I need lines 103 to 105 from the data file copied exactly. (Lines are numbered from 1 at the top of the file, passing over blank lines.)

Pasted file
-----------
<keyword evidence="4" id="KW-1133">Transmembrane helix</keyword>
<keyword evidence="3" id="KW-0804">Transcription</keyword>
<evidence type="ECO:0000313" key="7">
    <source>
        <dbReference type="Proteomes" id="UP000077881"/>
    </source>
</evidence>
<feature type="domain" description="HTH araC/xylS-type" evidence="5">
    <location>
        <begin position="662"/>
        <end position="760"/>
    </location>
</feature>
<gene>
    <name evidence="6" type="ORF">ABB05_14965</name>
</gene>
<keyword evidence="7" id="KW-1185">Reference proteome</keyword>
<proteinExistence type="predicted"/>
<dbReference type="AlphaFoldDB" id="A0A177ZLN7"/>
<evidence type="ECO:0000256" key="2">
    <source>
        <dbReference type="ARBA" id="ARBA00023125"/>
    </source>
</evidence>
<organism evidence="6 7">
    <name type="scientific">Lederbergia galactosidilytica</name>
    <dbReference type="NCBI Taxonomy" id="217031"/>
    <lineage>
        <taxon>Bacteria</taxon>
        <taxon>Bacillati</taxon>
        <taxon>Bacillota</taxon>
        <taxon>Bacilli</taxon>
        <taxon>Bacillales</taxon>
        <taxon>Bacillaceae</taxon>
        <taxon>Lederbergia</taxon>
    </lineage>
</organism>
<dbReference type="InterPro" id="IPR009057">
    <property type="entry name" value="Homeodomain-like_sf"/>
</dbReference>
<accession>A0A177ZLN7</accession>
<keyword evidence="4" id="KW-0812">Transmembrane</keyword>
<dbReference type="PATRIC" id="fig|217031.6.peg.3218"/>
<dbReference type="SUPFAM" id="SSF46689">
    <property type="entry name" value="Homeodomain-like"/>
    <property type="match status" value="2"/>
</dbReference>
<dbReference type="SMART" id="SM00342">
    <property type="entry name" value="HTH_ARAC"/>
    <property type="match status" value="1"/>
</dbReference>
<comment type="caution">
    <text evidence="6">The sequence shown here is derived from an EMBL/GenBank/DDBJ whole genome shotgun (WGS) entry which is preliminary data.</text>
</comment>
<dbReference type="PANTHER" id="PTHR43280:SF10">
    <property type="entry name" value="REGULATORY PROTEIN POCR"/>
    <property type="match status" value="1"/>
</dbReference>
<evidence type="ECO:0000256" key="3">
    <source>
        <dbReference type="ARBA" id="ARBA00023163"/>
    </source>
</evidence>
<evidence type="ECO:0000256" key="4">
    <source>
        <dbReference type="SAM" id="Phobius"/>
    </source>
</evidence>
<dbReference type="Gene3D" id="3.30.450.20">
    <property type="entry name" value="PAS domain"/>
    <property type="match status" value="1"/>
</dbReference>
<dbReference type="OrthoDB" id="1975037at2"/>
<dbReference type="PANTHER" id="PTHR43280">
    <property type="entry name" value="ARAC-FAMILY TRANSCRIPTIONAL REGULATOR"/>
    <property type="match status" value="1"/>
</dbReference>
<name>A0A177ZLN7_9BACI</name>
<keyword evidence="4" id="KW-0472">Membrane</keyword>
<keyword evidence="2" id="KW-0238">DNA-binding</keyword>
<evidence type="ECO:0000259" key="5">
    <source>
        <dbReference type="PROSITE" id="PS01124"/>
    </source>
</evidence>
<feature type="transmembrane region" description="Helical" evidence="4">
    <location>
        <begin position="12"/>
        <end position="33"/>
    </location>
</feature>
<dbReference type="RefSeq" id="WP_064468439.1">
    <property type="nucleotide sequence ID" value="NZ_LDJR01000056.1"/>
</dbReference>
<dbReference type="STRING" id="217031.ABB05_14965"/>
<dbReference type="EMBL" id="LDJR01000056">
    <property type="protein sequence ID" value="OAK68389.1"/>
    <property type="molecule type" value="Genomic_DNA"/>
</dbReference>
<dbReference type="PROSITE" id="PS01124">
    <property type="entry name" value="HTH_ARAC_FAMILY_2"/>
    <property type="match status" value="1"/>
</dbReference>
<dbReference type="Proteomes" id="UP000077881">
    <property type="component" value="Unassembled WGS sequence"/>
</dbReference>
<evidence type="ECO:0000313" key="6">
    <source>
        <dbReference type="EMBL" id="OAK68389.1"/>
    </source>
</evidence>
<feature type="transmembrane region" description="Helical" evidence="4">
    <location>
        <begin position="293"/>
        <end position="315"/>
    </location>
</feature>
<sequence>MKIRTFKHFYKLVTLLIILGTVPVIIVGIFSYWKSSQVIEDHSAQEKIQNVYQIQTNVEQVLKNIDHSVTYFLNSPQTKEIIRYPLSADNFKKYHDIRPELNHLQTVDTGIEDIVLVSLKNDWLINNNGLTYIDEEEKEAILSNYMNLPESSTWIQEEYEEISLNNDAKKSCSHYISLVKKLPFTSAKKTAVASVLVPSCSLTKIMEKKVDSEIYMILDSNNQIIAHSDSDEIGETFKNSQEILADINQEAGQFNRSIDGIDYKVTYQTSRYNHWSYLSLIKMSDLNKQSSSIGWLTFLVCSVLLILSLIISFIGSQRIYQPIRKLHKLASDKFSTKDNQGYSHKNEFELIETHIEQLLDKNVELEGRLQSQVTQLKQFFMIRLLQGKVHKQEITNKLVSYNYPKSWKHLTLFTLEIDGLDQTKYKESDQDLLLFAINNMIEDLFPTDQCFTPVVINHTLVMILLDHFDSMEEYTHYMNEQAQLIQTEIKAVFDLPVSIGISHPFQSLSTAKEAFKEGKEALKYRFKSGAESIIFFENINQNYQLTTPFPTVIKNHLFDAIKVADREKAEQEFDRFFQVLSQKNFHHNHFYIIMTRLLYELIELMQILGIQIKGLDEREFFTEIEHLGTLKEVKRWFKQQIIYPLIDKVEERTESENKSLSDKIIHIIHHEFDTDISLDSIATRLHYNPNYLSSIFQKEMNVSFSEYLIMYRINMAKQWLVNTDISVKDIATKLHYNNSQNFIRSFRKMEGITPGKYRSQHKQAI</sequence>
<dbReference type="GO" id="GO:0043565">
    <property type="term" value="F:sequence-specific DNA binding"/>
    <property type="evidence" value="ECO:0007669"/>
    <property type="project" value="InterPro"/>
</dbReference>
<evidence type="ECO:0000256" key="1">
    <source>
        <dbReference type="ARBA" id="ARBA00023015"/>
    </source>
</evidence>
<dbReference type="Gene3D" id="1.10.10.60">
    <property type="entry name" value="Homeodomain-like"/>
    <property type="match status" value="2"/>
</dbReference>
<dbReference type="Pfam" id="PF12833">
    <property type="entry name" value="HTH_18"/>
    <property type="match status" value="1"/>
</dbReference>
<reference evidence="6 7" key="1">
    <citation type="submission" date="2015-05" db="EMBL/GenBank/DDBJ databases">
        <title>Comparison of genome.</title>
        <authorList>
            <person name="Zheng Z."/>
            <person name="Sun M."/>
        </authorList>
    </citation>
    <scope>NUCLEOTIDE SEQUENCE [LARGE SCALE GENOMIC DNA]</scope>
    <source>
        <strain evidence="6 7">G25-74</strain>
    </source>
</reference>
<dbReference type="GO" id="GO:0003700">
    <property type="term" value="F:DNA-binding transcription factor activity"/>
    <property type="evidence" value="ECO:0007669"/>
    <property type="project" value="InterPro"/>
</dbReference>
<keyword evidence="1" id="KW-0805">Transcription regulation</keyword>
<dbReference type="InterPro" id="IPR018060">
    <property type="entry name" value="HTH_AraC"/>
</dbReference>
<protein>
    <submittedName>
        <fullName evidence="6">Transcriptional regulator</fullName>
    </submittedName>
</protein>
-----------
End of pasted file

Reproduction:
</dbReference>
<dbReference type="Proteomes" id="UP000077881">
    <property type="component" value="Unassembled WGS sequence"/>